October 25, 2010

A Poem for the Day: "Cloverton" by Me

Tonight I am featuring a poem that I recently wrote.  I just returned from a week-long trip to Nebraska visiting my daughter and her husband.  My daughter and I took the opportunity to drive a few hours over to Red Cloud, Nebraska and spend the day in Willa Cather country.  Cather is one of America's great novelists of the early 20th century, and was the second female to be awarded the Pulitzer Prize for Fiction in 1923 for her novel, One of Ours (Edith Wharton was the first in 1921).  One of the stops we made was at the tiny Cloverton Cemetery where Anna Pavelka is buried.  Just down the road from the cemetery is the old farm-house where Anna Pavelka lived and raised all of her children.  Anna was the inspiration for Cather's great character, 'Antonia Shimerda' in her wonderful novel, My Antonia.  This visit to this cemetery, and seeing Anna's grave truly inspired this humble effort of mine.  I'd love to know what you think of the poem.


In the wind, the prairie grasses—
Sweep to and fro, and time just passes.
And here, in quiet, now you sleep,
In dark prairie soil, your rest now to keep.
The wind through the trees—a song of peace,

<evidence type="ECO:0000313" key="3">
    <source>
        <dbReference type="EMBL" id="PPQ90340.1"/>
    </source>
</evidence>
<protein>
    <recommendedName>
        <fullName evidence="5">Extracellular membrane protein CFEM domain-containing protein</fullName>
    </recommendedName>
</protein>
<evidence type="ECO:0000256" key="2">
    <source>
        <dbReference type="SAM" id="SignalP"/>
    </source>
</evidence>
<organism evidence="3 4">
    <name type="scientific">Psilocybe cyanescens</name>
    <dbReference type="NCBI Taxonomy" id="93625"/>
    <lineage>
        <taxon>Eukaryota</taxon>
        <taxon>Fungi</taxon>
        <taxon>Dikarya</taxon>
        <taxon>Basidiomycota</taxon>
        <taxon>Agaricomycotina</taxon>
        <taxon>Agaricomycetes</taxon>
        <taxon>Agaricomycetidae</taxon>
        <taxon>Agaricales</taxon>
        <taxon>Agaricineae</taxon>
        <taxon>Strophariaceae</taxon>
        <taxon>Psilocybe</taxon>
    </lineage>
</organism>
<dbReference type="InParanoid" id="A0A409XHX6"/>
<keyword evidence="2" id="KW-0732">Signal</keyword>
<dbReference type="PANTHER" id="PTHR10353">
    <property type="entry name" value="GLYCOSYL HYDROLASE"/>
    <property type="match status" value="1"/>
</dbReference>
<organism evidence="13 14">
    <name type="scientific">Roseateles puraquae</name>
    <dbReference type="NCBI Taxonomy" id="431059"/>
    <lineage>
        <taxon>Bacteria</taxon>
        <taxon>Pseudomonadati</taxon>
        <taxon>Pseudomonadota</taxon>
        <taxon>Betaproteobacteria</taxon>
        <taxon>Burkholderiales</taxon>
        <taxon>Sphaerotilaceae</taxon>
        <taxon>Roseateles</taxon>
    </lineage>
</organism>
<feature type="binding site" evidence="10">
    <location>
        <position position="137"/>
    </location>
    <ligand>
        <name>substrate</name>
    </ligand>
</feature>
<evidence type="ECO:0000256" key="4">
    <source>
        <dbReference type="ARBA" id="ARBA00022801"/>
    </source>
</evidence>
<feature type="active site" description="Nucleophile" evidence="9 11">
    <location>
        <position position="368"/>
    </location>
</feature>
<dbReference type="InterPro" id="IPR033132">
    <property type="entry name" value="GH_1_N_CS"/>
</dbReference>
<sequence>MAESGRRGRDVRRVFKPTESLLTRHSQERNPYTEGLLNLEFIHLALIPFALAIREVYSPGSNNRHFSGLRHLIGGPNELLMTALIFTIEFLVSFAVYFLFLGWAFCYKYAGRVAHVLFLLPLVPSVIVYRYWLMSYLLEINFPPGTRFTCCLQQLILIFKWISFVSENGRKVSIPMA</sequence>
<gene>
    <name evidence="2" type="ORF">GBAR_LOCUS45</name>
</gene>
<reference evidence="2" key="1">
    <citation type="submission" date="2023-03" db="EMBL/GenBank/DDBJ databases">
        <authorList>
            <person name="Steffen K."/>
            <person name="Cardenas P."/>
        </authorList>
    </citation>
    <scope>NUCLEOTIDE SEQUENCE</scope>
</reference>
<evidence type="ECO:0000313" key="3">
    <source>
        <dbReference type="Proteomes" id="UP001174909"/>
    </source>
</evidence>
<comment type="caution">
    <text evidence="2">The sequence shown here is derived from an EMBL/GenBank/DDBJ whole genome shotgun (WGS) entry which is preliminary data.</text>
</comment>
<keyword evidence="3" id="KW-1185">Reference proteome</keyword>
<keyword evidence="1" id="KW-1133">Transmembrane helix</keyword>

Song of fleeting seasons, never to cease.
South, down the dusty track, a mile or more,
The house, where thirteen children you bore—
Beneath the pale blue Nebraska sky,
Where among the clouds your soul doth fly.
Fields of grain and grasses gently sway,
And song of the Lark still heard at end of day.
Faded silken flowers, that will never grow—
By the stones of Cloverton, a bit of color they show.
Beneath the pale blue Nebraska sky,
Where among the clouds your soul doth fly.

[The photograph I have included is an example of the native Nebraska  tall-grass prairie ecosystem that I took at the Nature Conservancy's Spring Creek Preserve.  This is precisely the prairie ecosystem that Willa Cather and Annie Pavelka would have known growing up in the Red Cloud area.  Unfortunately, it is an incredibly endangered ecosystem these days; there simply isn't much of this native prairie left.  Please do 'click' on the photograph for a larger view.]


  1. beautiful poem! The part about the silken flowers was very powerful. I think that's my favorite part.

  2. I love this post, Christopher. Not only does the poem bring me to this place, the photograph even adds to the imagery in my mind. I have never been to Nebraska and have never read Cather, but I can feel a bit of what she felt living there.

    Your note at the bottom about the ecosystem only adds to the bittersweet mournful quality of your poem.

    Thanks for posting this...Susan

  3. nice mix of trochaic and iambic meter. great imagery and flow. well done.

  4. I am very glad that you visited my blog. Very well analysed and well written blog, I must say.

    To top it all, to find someone who writes poetry is a double pleasure....and this is a beautiful poem so evocative of the place. Like that footnote too...

    I am a poet first and foremost. To check my poetry, simply click on my name here...